The term “transition time” is used to refer to the dynamic set profile of cement slurries as exhibited on a pressurized consistometer. Slurries that provide a short transition time are those that demonstrate what is commonly referred to as a “right angle set” on a thickening time chart. Transition time is the period during which the slurry changes from a true hydraulic fluid to a highly viscous mass showing some solid characteristics. By definition a “right angle set” is one in which the viscosity of the slurry remains relatively low through a majority of the test and then rapidly sets in a 20 to 45 minute time frame from 40 to 100 Bearden units of consistency (Bc). Right angle set together with static gel strength are important characteristics of cement slurries designed for controlling gas migration that may occur during cementing. In this regard, sulfur-cement blends display surprisingly fast set times from 40 to 100 Bc, averaging only about 30 minutes on various loadings of sulfur and additives. This behavior for cement A+28% fly ash+7% sulfur with various amount of retarder is illustrated in FIG. 4.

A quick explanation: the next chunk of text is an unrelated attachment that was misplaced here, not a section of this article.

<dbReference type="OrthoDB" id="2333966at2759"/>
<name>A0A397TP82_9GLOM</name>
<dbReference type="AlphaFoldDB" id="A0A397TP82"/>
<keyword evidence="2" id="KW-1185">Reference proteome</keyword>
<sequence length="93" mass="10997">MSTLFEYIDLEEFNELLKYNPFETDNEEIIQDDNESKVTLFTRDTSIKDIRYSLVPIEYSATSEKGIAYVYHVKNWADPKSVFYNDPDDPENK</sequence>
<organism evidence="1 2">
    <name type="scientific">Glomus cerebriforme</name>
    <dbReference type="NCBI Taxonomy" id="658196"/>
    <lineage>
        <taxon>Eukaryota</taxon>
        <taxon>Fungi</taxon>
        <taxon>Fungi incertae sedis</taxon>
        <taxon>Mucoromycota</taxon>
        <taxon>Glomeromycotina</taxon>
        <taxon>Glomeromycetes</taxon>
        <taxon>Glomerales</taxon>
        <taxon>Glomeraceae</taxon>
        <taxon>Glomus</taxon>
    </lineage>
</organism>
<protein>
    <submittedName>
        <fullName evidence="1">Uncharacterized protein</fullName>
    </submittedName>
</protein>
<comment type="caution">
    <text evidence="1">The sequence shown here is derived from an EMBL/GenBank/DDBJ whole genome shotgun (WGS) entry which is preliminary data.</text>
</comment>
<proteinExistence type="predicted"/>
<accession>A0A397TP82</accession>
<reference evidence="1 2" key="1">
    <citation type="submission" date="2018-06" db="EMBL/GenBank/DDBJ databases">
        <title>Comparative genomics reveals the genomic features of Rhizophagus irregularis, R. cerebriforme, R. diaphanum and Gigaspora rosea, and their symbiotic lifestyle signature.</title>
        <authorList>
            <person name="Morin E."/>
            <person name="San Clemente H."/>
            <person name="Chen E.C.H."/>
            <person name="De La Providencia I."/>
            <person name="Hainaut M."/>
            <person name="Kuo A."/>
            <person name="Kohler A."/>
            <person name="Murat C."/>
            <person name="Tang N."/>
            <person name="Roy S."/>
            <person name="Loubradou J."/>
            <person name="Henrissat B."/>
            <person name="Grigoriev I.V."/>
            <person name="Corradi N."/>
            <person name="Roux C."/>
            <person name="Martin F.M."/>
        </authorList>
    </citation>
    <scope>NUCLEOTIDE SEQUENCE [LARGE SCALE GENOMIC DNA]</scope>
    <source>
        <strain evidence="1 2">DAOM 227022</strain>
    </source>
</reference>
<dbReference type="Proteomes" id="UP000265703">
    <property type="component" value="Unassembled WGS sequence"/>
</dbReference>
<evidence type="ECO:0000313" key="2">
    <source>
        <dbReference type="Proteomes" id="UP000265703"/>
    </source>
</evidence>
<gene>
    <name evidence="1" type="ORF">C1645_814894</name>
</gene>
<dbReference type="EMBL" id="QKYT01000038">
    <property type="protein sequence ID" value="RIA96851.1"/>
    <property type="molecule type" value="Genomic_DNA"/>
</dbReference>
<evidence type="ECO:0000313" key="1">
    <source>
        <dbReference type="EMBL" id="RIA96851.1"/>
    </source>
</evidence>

Example 6

Rheology of Sulfur Containing Blends

The rheological behavior of sulfur-cement slurries was studied according to API RP 10B procedures using a rotational viscometer Model 35A (Fann Instrument Co., Houston, Tex.), which enables determination of the yield value and plastic viscosity. FIG. 5 shows shear stress/shear rate plots for neat sulfur-cement and dispersed slurries. As shown in FIG. 5 and Table 9, cement dispersants reduce both yield value and plastic viscosity of the sulfur containing cement blends. D1 (sodium salt of polynaphtalene sulfonic acid) and D2 (sodium salt of polymelamine sulfonic acid) are commonly used as cement dispersants and are readily available from various suppliers.

Rheology Data for API Class G cement and 10% sulfur with
1900 kg/m3 density at 25° C.
DispersantRPM Readings
D1774534 332322 19151211
D21046753 513938 34282215

Example 7

Static Gel Strength Development